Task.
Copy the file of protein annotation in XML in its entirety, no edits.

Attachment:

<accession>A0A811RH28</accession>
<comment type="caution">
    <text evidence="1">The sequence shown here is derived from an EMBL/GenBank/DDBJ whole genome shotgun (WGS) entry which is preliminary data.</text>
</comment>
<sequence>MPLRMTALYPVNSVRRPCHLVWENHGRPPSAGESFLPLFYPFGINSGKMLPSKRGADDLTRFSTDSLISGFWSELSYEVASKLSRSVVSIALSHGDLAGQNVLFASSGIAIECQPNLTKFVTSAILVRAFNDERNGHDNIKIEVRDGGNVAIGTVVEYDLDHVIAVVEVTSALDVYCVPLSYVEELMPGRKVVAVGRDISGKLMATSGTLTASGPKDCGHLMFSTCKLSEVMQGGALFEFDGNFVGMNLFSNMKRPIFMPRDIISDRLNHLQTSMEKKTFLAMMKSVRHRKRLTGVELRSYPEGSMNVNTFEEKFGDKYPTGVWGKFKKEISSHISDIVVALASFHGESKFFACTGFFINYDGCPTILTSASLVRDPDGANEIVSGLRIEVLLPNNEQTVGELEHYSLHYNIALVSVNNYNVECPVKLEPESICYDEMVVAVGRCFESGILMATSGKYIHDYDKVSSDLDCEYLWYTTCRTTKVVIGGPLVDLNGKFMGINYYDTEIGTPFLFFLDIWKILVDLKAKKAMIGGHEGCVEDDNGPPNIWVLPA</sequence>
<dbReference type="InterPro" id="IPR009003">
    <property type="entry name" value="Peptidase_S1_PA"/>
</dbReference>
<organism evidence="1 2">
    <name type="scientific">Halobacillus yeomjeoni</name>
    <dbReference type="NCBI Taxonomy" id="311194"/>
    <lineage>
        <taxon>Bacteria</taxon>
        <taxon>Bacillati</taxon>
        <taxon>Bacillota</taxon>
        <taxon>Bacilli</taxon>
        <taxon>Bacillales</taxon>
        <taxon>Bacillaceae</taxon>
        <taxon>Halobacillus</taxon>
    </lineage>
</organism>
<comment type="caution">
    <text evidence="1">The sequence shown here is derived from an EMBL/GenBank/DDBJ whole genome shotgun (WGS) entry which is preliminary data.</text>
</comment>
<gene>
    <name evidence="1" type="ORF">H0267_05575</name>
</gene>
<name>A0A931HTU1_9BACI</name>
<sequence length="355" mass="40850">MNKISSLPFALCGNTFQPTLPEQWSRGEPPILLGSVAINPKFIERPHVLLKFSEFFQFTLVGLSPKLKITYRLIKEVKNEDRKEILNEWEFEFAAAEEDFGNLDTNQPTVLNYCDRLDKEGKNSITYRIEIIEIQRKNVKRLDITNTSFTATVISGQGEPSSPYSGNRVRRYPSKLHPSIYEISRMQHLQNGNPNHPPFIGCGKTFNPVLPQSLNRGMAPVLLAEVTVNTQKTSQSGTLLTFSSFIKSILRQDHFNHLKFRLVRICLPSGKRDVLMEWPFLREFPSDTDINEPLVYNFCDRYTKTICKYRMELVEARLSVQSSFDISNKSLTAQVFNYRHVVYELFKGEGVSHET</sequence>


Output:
<accession>A0A811RH28</accession>
<comment type="caution">
    <text evidence="1">The sequence shown here is derived from an EMBL/GenBank/DDBJ whole genome shotgun (WGS) entry which is preliminary data.</text>
</comment>
<sequence>MPLRMTALYPVNSVRRPCHLVWENHGRPPSAGESFLPLFYPFGINSGKMLPSKRGADDLTRFSTDSLISGFWSELSYEVASKLSRSVVSIALSHGDLAGQNVLFASSGIAIECQPNLTKFVTSAILVRAFNDERNGHDNIKIEVRDGGNVAIGTVVEYDLDHVIAVVEVTSALDVYCVPLSYVEELMPGRKVVAVGRDISGKLMATSGTLTASGPKDCGHLMFSTCKLSEVMQGGALFEFDGNFVGMNLFSNMKRPIFMPRDIISDRLNHLQTSMEKKTFLAMMKSVRHRKRLTGVELRSYPEGSMNVNTFEEKFGDKYPTGVWGKFKKEISSHISDIVVALASFHGESKFFACTGFFINYDGCPTILTSASLVRDPDGANEIVSGLRIEVLLPNNEQTVGELEHYSLHYNIALVSVNNYNVECPVKLEPESICYDEMVVAVGRCFESGILMATSGKYIHDYDKVSSDLDCEYLWYTTCRTTKVVIGGPLVDLNGKFMGINYYDTEIGTPFLFFLDIWKILVDLKAKKAMIGGHEGCVEDDNGPPNIWVLPA</sequence>
<dbReference type="InterPro" id="IPR009003">
    <property type="entry name" value="Peptidase_S1_PA"/>
</dbReference>
<organism evidence="1 2">
    <name type="scientific">Halobacillus yeomjeoni</name>
    <dbReference type="NCBI Taxonomy" id="311194"/>
    <lineage>
        <taxon>Bacteria</taxon>
        <taxon>Bacillati</taxon>
        <taxon>Bacillota</taxon>
        <taxon>Bacilli</taxon>
        <taxon>Bacillales</taxon>
        <taxon>Bacillaceae</taxon>
        <taxon>Halobacillus</taxon>
    </lineage>
</organism>
<comment type="caution">
    <text evidence="1">The sequence shown here is derived from an EMBL/GenBank/DDBJ whole genome shotgun (WGS) entry which is preliminary data.</text>
</comment>
<gene>
    <name evidence="1" type="ORF">H0267_05575</name>
</gene>
<name>A0A931HTU1_9BACI</name>
<sequence length="355" mass="40850">MNKISSLPFALCGNTFQPTLPEQWSRGEPPILLGSVAINPKFIERPHVLLKFSEFFQFTLVGLSPKLKITYRLIKEVKNEDRKEILNEWEFEFAAAEEDFGNLDTNQPTVLNYCDRLDKEGKNSITYRIEIIEIQRKNVKRLDITNTSFTATVISGQGEPSSPYSGNRVRRYPSKLHPSIYEISRMQHLQNGNPNHPPFIGCGKTFNPVLPQSLNRGMAPVLLAEVTVNTQKTSQSGTLLTFSSFIKSILRQDHFNHLKFRLVRICLPSGKRDVLMEWPFLREFPSDTDINEPLVYNFCDRYTKTICKYRMELVEARLSVQSSFDISNKSLTAQVFNYRHVVYELFKGEGVSHET</sequence>